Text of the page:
If enabling influence within and among groups gets users through their first few purchases, digital convergence keeps users on for the long haul. This means looking at integrations across the value chain — digital payments, logistics, content, etc. — for a more localized and even personalized consumer experience. Big players are moving in this direction already. Line recently poured in $182M into mobile payments, allowing merchants to drive purchases faster using the chat app’s already existing social commerce features like multimedia broadcasts, consumer polls and coupons.

While it seems like a play only for tech giants and mature companies, digital convergence, if integrated creatively into the product-market fit (PMF) and go-to-market strategy of the platform early-on, can provide control of the purchase journey, reduce barriers to user conversion, and keep users on the platform with rewards and fulfillment beyond the purchase. This is the play of successful Chinese social commerce platforms. The challenge with a region as diverse as Southeast Asia is localization.

Localization bringing in focus and bringing out creativity

Transforming the consumer experience turns localization into an opportunity, as is the case with halal cosmetics, which despite being a niche market is growing in popularity. Bringing the market for halal cosmetics into the online social space made it easier for halal certified brands like Indonesia-based Wardah Cosmetics to widen their market and distribution network.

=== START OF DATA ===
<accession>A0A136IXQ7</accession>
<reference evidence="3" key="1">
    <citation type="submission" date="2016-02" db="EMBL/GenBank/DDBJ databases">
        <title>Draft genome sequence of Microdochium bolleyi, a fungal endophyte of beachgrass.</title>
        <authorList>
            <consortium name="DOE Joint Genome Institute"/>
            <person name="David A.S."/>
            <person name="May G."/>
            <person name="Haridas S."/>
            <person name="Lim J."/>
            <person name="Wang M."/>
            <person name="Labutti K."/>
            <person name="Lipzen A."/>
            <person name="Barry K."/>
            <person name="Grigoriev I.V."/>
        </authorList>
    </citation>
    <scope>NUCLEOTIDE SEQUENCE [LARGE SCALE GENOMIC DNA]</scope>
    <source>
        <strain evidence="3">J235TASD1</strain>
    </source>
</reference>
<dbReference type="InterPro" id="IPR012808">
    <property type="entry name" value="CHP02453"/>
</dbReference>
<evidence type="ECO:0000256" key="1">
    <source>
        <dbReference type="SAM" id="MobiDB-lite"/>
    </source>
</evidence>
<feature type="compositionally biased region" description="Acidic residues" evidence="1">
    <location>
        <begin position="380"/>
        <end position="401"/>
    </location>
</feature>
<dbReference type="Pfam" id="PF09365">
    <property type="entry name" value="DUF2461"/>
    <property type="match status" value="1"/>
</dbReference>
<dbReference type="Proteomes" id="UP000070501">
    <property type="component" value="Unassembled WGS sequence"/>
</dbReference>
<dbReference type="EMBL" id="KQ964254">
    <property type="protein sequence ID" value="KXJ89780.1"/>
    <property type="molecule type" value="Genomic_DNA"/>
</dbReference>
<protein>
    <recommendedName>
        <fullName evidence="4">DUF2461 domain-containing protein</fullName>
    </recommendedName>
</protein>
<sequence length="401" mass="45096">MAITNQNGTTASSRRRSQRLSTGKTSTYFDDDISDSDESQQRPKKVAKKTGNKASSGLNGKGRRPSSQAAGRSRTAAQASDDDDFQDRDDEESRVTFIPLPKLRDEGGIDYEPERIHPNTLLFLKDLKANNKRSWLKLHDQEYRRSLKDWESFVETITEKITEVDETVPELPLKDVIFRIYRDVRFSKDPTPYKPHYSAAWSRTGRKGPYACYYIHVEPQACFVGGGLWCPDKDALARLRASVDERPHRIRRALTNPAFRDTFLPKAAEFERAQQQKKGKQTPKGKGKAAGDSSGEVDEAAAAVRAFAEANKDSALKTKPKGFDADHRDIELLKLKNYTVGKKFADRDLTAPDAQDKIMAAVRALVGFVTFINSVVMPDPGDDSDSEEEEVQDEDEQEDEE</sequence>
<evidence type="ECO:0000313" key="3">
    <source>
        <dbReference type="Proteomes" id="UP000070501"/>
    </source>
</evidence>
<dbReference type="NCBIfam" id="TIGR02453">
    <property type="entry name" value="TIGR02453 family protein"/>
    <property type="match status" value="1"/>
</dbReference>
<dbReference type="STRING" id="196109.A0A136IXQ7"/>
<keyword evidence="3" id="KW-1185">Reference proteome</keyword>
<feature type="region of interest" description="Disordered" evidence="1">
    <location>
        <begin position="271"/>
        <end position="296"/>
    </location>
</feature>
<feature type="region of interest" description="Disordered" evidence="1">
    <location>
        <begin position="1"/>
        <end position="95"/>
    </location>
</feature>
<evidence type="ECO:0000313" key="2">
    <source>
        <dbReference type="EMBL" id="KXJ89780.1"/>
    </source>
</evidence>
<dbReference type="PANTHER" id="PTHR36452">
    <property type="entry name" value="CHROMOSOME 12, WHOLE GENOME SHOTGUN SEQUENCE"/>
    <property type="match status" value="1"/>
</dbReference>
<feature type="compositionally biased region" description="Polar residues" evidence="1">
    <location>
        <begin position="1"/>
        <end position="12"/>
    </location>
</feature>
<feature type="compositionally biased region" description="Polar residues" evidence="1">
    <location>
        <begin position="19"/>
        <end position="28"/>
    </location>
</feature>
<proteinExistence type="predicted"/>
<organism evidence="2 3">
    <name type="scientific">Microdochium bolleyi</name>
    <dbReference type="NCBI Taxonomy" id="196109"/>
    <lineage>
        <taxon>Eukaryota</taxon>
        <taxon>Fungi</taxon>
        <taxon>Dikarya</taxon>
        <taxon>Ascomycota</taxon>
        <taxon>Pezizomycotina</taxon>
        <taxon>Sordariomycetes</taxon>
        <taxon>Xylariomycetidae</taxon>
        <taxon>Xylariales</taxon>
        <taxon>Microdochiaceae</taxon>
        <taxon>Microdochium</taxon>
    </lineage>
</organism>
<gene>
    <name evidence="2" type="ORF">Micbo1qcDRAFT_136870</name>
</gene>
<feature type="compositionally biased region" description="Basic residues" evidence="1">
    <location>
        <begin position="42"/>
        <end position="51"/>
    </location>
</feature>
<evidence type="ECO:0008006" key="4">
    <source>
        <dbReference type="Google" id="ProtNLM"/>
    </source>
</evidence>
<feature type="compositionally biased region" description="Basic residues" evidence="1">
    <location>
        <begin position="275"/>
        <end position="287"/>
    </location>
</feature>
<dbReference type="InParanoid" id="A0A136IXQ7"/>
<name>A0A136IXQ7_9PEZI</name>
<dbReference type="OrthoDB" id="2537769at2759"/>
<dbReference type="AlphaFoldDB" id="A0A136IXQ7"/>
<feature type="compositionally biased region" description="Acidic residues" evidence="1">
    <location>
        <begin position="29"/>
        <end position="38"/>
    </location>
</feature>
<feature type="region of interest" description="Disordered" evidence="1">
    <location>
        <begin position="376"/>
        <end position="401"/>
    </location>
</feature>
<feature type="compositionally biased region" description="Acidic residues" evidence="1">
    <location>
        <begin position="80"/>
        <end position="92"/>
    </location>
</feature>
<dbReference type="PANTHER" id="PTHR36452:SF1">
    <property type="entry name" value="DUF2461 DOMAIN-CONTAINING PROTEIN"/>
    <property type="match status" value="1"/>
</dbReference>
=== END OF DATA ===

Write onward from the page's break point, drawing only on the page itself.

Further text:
The localization approach to integrating digital convergence requires market and product focus, especially for early-stage platforms in a highly competitive market. For Hong Kong-based Goxip, they focused on the fashion vertical for high-end consumers, coming up with image recognition features for virtual fitting and a rewards program for micro-influencers to meet the needs of their chosen market. Focus allowed them to come up with creative features for the seamless experience their users want. Creativity is where the possibilities of digital convergence come in.

Making social commerce work in Southeast Asia

Building on the seamless consumer experience allows platforms to leverage on diverse communities rather than individuals and on digital convergence rather than any single use case. These shifts in focus turn transactions into experiences and userbases into communities. In a region where the social dimension undercuts all aspects of living, more platforms in the region will evolve in this direction, making cross-platform partnerships and going into O2O with retailers and FMCG companies.

Here’s a recap on how entrepreneurs can make the most out of social commerce:  

  1. Enable users to influence each other through positive engagements and incentives. Incorporate features onto your platform that will encourage authentic influencer behavior.
  2. Take advantage of digital convergence to create a more seamless consumer experience. Focus on a specific market, and be creative in addressing that market’s needs.
  3. Localize through partnerships with key players of the consumer experience. This lowers barriers to adoption and purchase. It is also an opportunity to gain more insights on the consumer in a context that is familiar to them.

Disclosure: This article was co-authored by Joolin Chuah and Paulo Joquiňo.